The parliamentary election included run-off votes in 49 electoral districts and first round voting in 69 districts where violence stopped the vote from taking place in December.

Voters wait as a electoral commission official checks a voter's roll at the polling station in Bangui, Central African Republic, on March 14, 2021 during the country's legislative elections.
Voters wait as a electoral commission official checks a voter's roll at the polling station in Bangui, Central African Republic, on March 14, 2021 during the country's legislative elections. (AFP)

Voters in the Central African Republic have cast their ballot at heavily guarded polling stations in a second round of parliamentary elections after rebel violence marred December's polls.

Voting started smoothly with just slight delays across the capital Bangui, the electoral body said. Small lines of residents could be seen waiting to vote as large numbers of police and gendarmes stood by.

"So far in Bangui it's going well," National Elections Authority spokesman Theophile Momokoama said by phone.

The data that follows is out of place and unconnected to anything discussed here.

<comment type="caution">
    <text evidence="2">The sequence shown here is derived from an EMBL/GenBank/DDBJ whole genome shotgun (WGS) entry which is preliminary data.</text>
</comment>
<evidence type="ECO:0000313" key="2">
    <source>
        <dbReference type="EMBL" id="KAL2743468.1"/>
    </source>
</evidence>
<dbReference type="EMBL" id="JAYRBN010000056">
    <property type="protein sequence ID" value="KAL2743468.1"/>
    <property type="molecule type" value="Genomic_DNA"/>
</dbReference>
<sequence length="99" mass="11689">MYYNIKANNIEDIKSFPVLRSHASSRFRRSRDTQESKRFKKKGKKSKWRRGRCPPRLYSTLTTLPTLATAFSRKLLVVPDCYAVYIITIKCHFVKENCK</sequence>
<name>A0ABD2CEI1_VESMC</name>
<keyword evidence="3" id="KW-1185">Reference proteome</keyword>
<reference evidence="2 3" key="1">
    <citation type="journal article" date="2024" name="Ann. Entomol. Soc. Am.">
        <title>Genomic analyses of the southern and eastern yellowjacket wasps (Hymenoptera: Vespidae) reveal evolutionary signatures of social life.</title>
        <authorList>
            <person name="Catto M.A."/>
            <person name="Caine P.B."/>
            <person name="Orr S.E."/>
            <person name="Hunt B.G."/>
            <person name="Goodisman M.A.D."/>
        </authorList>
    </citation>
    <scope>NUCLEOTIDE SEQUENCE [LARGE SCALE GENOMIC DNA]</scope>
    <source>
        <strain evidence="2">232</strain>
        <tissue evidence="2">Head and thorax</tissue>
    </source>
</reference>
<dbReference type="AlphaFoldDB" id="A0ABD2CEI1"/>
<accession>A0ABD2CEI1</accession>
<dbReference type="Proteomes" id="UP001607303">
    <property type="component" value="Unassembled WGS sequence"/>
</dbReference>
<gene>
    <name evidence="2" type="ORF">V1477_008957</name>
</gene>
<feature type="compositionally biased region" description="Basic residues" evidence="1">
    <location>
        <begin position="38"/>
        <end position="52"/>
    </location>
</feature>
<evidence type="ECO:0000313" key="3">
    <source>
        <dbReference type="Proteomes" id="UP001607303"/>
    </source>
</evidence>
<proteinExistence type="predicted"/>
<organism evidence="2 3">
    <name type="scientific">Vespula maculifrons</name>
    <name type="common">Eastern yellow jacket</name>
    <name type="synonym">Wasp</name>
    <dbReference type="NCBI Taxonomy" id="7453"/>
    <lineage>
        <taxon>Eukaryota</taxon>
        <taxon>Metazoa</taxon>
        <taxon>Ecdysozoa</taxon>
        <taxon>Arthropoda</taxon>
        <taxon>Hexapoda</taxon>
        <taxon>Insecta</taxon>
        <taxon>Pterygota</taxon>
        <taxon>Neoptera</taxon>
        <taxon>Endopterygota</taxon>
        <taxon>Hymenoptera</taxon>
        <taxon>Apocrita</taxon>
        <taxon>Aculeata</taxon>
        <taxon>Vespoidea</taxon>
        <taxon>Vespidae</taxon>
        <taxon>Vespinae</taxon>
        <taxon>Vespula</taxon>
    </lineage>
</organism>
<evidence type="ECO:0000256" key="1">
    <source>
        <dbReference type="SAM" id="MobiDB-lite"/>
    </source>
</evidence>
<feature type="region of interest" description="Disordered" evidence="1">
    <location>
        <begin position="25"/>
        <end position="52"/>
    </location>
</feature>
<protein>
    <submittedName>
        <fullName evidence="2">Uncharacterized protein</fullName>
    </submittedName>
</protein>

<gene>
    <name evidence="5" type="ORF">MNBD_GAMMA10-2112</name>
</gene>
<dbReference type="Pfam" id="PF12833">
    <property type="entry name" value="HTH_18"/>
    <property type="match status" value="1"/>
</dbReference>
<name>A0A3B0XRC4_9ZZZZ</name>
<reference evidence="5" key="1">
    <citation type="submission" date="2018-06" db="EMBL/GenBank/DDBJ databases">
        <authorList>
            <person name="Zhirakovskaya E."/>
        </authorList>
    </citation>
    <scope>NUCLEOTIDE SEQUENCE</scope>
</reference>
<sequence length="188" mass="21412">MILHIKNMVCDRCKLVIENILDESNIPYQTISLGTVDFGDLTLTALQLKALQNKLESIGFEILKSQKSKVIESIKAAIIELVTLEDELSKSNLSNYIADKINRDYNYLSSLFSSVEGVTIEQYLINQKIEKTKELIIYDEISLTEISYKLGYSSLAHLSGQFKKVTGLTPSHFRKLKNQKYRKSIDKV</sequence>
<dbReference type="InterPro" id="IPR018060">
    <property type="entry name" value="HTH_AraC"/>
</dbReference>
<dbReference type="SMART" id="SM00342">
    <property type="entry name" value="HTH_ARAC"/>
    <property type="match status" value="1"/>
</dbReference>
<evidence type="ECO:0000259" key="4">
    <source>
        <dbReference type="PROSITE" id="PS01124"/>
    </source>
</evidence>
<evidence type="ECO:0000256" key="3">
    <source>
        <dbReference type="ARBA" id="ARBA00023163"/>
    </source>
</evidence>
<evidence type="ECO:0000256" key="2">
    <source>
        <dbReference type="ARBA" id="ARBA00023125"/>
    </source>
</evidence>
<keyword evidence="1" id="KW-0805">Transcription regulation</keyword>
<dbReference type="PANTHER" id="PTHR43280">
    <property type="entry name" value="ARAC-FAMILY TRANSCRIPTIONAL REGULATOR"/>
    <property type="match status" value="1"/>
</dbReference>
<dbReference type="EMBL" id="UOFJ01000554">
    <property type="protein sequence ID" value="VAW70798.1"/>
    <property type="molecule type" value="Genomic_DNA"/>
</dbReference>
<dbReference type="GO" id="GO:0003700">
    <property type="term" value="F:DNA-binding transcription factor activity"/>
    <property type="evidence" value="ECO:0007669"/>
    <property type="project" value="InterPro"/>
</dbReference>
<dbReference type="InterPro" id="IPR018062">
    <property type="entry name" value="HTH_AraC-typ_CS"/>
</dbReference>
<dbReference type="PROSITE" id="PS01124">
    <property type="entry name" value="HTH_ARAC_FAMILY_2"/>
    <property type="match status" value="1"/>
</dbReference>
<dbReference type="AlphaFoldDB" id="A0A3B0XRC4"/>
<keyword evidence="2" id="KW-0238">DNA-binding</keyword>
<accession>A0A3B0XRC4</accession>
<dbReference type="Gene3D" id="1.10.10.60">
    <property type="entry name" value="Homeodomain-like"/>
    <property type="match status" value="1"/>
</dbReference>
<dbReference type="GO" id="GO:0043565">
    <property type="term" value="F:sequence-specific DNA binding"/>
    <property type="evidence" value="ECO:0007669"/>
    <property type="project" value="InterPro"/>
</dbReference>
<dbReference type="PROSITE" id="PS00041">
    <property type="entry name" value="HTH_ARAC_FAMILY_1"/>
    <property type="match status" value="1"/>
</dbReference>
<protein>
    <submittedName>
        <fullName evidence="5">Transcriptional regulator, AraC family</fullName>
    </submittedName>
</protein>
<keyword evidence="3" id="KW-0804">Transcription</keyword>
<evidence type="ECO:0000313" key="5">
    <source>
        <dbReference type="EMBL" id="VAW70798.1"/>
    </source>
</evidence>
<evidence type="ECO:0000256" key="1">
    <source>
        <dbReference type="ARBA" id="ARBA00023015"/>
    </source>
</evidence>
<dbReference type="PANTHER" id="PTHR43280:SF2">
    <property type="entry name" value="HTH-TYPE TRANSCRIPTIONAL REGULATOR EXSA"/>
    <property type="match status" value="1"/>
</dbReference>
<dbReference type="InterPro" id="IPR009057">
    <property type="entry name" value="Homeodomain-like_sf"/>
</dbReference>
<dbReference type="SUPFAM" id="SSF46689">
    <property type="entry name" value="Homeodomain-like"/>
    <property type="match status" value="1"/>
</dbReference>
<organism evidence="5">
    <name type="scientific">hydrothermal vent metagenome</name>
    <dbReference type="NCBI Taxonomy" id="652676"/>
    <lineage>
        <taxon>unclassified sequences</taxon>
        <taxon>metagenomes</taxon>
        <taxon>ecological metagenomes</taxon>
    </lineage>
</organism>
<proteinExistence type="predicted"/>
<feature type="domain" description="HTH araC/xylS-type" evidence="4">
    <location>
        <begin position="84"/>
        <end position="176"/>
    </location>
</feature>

Authorities are anxious to avoid a repeat of the turmoil surrounding December's vote when President Faustin Archange Touadera won re-election, but rebels, who the United Nations say are backed by former president Francois Bozize, sought to take control amid allegations of voting irregularities.

READ MORE: Central African Republic court confirms Touadera’s re-election as president

The insurgents laid siege to the capital Bangui in January, strangling food supplies, forcing more than 200,000 from their homes and raising concerns that the country was slipping back into the kind of sectarian conflict that has killed thousands over the past decade.

READ MORE: Central African Republic declares state of emergency after armed attacks

Extra forces on ground

Sunday's vote included run-off votes in 49 electoral districts and first round voting in 69 districts where violence stopped the vote from taking place in December.

The government and the UN peacekeeping mission MINUSCA have both expressed confidence Sunday's election will be peaceful due to extra forces on the ground and the capture of rebel strongholds since their initial offensive.

READ MORE: UN urges increase of peacekeepers in CAR to maintain peace, aid

But the situation is far from stable in the gold- and diamond-rich nation of 4.7 million people that has seen repeated bouts of violence since Bozize's ouster in 2013.

Low turnout in December due to insecurity prompted opposition candidates to dispute the legitimacy of the result.

Retired teacher Bertrand Dena, 50, said he was reassured by the heavy police presence at his polling station in Bangui.

"When you vote, you want peace," he said. 

READ MORE: UN: Central African Republic faces dire humanitarian plight

Source: Reuters